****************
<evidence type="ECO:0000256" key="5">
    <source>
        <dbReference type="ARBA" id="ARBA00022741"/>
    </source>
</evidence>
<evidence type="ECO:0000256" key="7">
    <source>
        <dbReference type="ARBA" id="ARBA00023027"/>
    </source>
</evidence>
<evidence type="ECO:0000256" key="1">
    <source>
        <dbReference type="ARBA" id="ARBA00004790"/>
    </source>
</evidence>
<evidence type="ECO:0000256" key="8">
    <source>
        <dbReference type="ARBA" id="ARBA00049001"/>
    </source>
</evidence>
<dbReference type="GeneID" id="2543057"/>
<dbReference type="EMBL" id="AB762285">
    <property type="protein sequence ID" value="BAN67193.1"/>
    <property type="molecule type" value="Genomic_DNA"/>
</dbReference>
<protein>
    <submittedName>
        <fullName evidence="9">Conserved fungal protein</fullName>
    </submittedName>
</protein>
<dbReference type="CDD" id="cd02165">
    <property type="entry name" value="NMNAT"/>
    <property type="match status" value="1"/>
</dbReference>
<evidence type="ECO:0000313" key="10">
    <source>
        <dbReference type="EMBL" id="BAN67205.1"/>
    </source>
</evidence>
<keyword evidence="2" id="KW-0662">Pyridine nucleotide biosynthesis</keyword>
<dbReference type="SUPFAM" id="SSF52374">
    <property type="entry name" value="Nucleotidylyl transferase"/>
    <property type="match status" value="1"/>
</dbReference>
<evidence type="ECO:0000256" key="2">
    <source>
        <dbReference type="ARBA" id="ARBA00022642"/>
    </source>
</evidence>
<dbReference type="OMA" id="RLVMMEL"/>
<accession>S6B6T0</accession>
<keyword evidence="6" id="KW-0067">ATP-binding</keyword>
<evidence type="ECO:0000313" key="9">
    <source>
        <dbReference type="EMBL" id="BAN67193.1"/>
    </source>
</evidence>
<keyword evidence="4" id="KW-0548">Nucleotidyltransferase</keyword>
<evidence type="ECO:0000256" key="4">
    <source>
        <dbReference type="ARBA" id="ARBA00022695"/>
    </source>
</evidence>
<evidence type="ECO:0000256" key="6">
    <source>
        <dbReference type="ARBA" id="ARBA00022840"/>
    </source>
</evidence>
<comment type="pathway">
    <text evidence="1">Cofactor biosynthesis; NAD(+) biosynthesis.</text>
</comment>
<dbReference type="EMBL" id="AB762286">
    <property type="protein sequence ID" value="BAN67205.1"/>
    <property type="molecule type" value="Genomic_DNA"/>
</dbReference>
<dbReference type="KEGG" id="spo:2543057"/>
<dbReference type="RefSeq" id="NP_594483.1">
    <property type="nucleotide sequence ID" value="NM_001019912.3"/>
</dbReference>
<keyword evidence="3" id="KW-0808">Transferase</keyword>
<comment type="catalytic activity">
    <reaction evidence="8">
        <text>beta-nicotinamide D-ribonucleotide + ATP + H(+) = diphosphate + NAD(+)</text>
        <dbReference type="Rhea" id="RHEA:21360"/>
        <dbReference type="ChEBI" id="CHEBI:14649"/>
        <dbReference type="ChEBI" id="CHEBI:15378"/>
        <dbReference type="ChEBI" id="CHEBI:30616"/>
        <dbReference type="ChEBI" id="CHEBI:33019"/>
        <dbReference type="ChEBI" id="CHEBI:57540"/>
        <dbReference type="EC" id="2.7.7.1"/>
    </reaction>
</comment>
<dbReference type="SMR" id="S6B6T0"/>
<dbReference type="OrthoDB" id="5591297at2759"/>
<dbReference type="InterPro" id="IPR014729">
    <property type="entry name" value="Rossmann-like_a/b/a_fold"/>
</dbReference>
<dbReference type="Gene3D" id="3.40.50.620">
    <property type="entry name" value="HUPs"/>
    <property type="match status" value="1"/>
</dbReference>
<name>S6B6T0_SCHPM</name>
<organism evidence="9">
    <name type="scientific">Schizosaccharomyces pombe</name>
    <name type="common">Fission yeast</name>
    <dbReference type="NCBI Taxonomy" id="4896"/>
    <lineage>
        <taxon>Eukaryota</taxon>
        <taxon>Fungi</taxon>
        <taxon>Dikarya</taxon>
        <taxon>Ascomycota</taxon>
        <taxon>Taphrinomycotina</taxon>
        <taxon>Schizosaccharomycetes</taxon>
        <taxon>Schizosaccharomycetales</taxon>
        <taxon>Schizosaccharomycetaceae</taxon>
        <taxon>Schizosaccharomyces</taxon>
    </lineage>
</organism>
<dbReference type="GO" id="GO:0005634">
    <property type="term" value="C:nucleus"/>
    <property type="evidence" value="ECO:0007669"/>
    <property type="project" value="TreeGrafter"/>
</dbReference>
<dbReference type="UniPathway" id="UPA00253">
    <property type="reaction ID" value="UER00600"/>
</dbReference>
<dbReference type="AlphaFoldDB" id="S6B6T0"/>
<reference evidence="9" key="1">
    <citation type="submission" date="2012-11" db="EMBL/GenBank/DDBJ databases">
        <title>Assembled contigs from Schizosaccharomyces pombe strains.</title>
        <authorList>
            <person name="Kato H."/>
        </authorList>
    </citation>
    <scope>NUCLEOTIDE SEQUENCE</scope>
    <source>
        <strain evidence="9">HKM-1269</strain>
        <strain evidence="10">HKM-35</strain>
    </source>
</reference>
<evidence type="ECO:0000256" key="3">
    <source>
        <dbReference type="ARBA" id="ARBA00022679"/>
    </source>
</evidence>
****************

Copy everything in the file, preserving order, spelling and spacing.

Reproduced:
<evidence type="ECO:0000256" key="5">
    <source>
        <dbReference type="ARBA" id="ARBA00022741"/>
    </source>
</evidence>
<evidence type="ECO:0000256" key="7">
    <source>
        <dbReference type="ARBA" id="ARBA00023027"/>
    </source>
</evidence>
<evidence type="ECO:0000256" key="1">
    <source>
        <dbReference type="ARBA" id="ARBA00004790"/>
    </source>
</evidence>
<evidence type="ECO:0000256" key="8">
    <source>
        <dbReference type="ARBA" id="ARBA00049001"/>
    </source>
</evidence>
<dbReference type="GeneID" id="2543057"/>
<dbReference type="EMBL" id="AB762285">
    <property type="protein sequence ID" value="BAN67193.1"/>
    <property type="molecule type" value="Genomic_DNA"/>
</dbReference>
<protein>
    <submittedName>
        <fullName evidence="9">Conserved fungal protein</fullName>
    </submittedName>
</protein>
<dbReference type="CDD" id="cd02165">
    <property type="entry name" value="NMNAT"/>
    <property type="match status" value="1"/>
</dbReference>
<evidence type="ECO:0000313" key="10">
    <source>
        <dbReference type="EMBL" id="BAN67205.1"/>
    </source>
</evidence>
<keyword evidence="2" id="KW-0662">Pyridine nucleotide biosynthesis</keyword>
<dbReference type="SUPFAM" id="SSF52374">
    <property type="entry name" value="Nucleotidylyl transferase"/>
    <property type="match status" value="1"/>
</dbReference>
<evidence type="ECO:0000256" key="2">
    <source>
        <dbReference type="ARBA" id="ARBA00022642"/>
    </source>
</evidence>
<dbReference type="OMA" id="RLVMMEL"/>
<accession>S6B6T0</accession>
<keyword evidence="6" id="KW-0067">ATP-binding</keyword>
<evidence type="ECO:0000313" key="9">
    <source>
        <dbReference type="EMBL" id="BAN67193.1"/>
    </source>
</evidence>
<keyword evidence="4" id="KW-0548">Nucleotidyltransferase</keyword>
<evidence type="ECO:0000256" key="4">
    <source>
        <dbReference type="ARBA" id="ARBA00022695"/>
    </source>
</evidence>
<evidence type="ECO:0000256" key="6">
    <source>
        <dbReference type="ARBA" id="ARBA00022840"/>
    </source>
</evidence>
<comment type="pathway">
    <text evidence="1">Cofactor biosynthesis; NAD(+) biosynthesis.</text>
</comment>
<dbReference type="EMBL" id="AB762286">
    <property type="protein sequence ID" value="BAN67205.1"/>
    <property type="molecule type" value="Genomic_DNA"/>
</dbReference>
<dbReference type="KEGG" id="spo:2543057"/>
<dbReference type="RefSeq" id="NP_594483.1">
    <property type="nucleotide sequence ID" value="NM_001019912.3"/>
</dbReference>
<keyword evidence="3" id="KW-0808">Transferase</keyword>
<comment type="catalytic activity">
    <reaction evidence="8">
        <text>beta-nicotinamide D-ribonucleotide + ATP + H(+) = diphosphate + NAD(+)</text>
        <dbReference type="Rhea" id="RHEA:21360"/>
        <dbReference type="ChEBI" id="CHEBI:14649"/>
        <dbReference type="ChEBI" id="CHEBI:15378"/>
        <dbReference type="ChEBI" id="CHEBI:30616"/>
        <dbReference type="ChEBI" id="CHEBI:33019"/>
        <dbReference type="ChEBI" id="CHEBI:57540"/>
        <dbReference type="EC" id="2.7.7.1"/>
    </reaction>
</comment>
<dbReference type="SMR" id="S6B6T0"/>
<dbReference type="OrthoDB" id="5591297at2759"/>
<dbReference type="InterPro" id="IPR014729">
    <property type="entry name" value="Rossmann-like_a/b/a_fold"/>
</dbReference>
<dbReference type="Gene3D" id="3.40.50.620">
    <property type="entry name" value="HUPs"/>
    <property type="match status" value="1"/>
</dbReference>
<name>S6B6T0_SCHPM</name>
<organism evidence="9">
    <name type="scientific">Schizosaccharomyces pombe</name>
    <name type="common">Fission yeast</name>
    <dbReference type="NCBI Taxonomy" id="4896"/>
    <lineage>
        <taxon>Eukaryota</taxon>
        <taxon>Fungi</taxon>
        <taxon>Dikarya</taxon>
        <taxon>Ascomycota</taxon>
        <taxon>Taphrinomycotina</taxon>
        <taxon>Schizosaccharomycetes</taxon>
        <taxon>Schizosaccharomycetales</taxon>
        <taxon>Schizosaccharomycetaceae</taxon>
        <taxon>Schizosaccharomyces</taxon>
    </lineage>
</organism>
<dbReference type="GO" id="GO:0005634">
    <property type="term" value="C:nucleus"/>
    <property type="evidence" value="ECO:0007669"/>
    <property type="project" value="TreeGrafter"/>
</dbReference>
<dbReference type="UniPathway" id="UPA00253">
    <property type="reaction ID" value="UER00600"/>
</dbReference>
<dbReference type="AlphaFoldDB" id="S6B6T0"/>
<reference evidence="9" key="1">
    <citation type="submission" date="2012-11" db="EMBL/GenBank/DDBJ databases">
        <title>Assembled contigs from Schizosaccharomyces pombe strains.</title>
        <authorList>
            <person name="Kato H."/>
        </authorList>
    </citation>
    <scope>NUCLEOTIDE SEQUENCE</scope>
    <source>
        <strain evidence="9">HKM-1269</strain>
        <strain evidence="10">HKM-35</strain>
    </source>
</reference>
<evidence type="ECO:0000256" key="3">
    <source>
        <dbReference type="ARBA" id="ARBA00022679"/>
    </source>
</evidence>